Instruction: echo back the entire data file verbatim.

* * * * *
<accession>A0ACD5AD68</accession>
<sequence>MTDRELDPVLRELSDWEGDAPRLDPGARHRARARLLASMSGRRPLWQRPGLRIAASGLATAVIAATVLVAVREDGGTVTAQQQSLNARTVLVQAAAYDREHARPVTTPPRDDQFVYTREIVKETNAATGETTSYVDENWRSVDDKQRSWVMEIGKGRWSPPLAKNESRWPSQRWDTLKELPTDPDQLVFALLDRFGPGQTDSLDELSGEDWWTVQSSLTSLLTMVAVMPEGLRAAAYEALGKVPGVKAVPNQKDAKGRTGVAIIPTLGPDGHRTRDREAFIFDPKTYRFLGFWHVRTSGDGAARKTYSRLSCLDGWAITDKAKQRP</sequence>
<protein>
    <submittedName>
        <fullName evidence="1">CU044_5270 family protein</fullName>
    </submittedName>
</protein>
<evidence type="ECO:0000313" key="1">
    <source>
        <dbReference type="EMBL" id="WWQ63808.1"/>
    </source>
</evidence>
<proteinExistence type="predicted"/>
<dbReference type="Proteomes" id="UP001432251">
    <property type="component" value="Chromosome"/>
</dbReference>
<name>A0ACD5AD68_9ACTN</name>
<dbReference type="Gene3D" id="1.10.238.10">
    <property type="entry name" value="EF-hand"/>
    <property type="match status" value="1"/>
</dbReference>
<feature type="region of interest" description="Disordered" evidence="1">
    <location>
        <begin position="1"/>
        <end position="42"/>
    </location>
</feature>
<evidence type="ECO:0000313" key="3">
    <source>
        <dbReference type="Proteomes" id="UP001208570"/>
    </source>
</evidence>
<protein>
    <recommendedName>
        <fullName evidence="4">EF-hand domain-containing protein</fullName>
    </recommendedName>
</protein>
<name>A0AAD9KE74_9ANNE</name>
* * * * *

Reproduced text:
<accession>A0ACD5AD68</accession>
<sequence>MTDRELDPVLRELSDWEGDAPRLDPGARHRARARLLASMSGRRPLWQRPGLRIAASGLATAVIAATVLVAVREDGGTVTAQQQSLNARTVLVQAAAYDREHARPVTTPPRDDQFVYTREIVKETNAATGETTSYVDENWRSVDDKQRSWVMEIGKGRWSPPLAKNESRWPSQRWDTLKELPTDPDQLVFALLDRFGPGQTDSLDELSGEDWWTVQSSLTSLLTMVAVMPEGLRAAAYEALGKVPGVKAVPNQKDAKGRTGVAIIPTLGPDGHRTRDREAFIFDPKTYRFLGFWHVRTSGDGAARKTYSRLSCLDGWAITDKAKQRP</sequence>
<protein>
    <submittedName>
        <fullName evidence="1">CU044_5270 family protein</fullName>
    </submittedName>
</protein>
<evidence type="ECO:0000313" key="1">
    <source>
        <dbReference type="EMBL" id="WWQ63808.1"/>
    </source>
</evidence>
<proteinExistence type="predicted"/>
<dbReference type="Proteomes" id="UP001432251">
    <property type="component" value="Chromosome"/>
</dbReference>
<name>A0ACD5AD68_9ACTN</name>
<dbReference type="Gene3D" id="1.10.238.10">
    <property type="entry name" value="EF-hand"/>
    <property type="match status" value="1"/>
</dbReference>
<feature type="region of interest" description="Disordered" evidence="1">
    <location>
        <begin position="1"/>
        <end position="42"/>
    </location>
</feature>
<evidence type="ECO:0000313" key="3">
    <source>
        <dbReference type="Proteomes" id="UP001208570"/>
    </source>
</evidence>
<protein>
    <recommendedName>
        <fullName evidence="4">EF-hand domain-containing protein</fullName>
    </recommendedName>
</protein>
<name>A0AAD9KE74_9ANNE</name>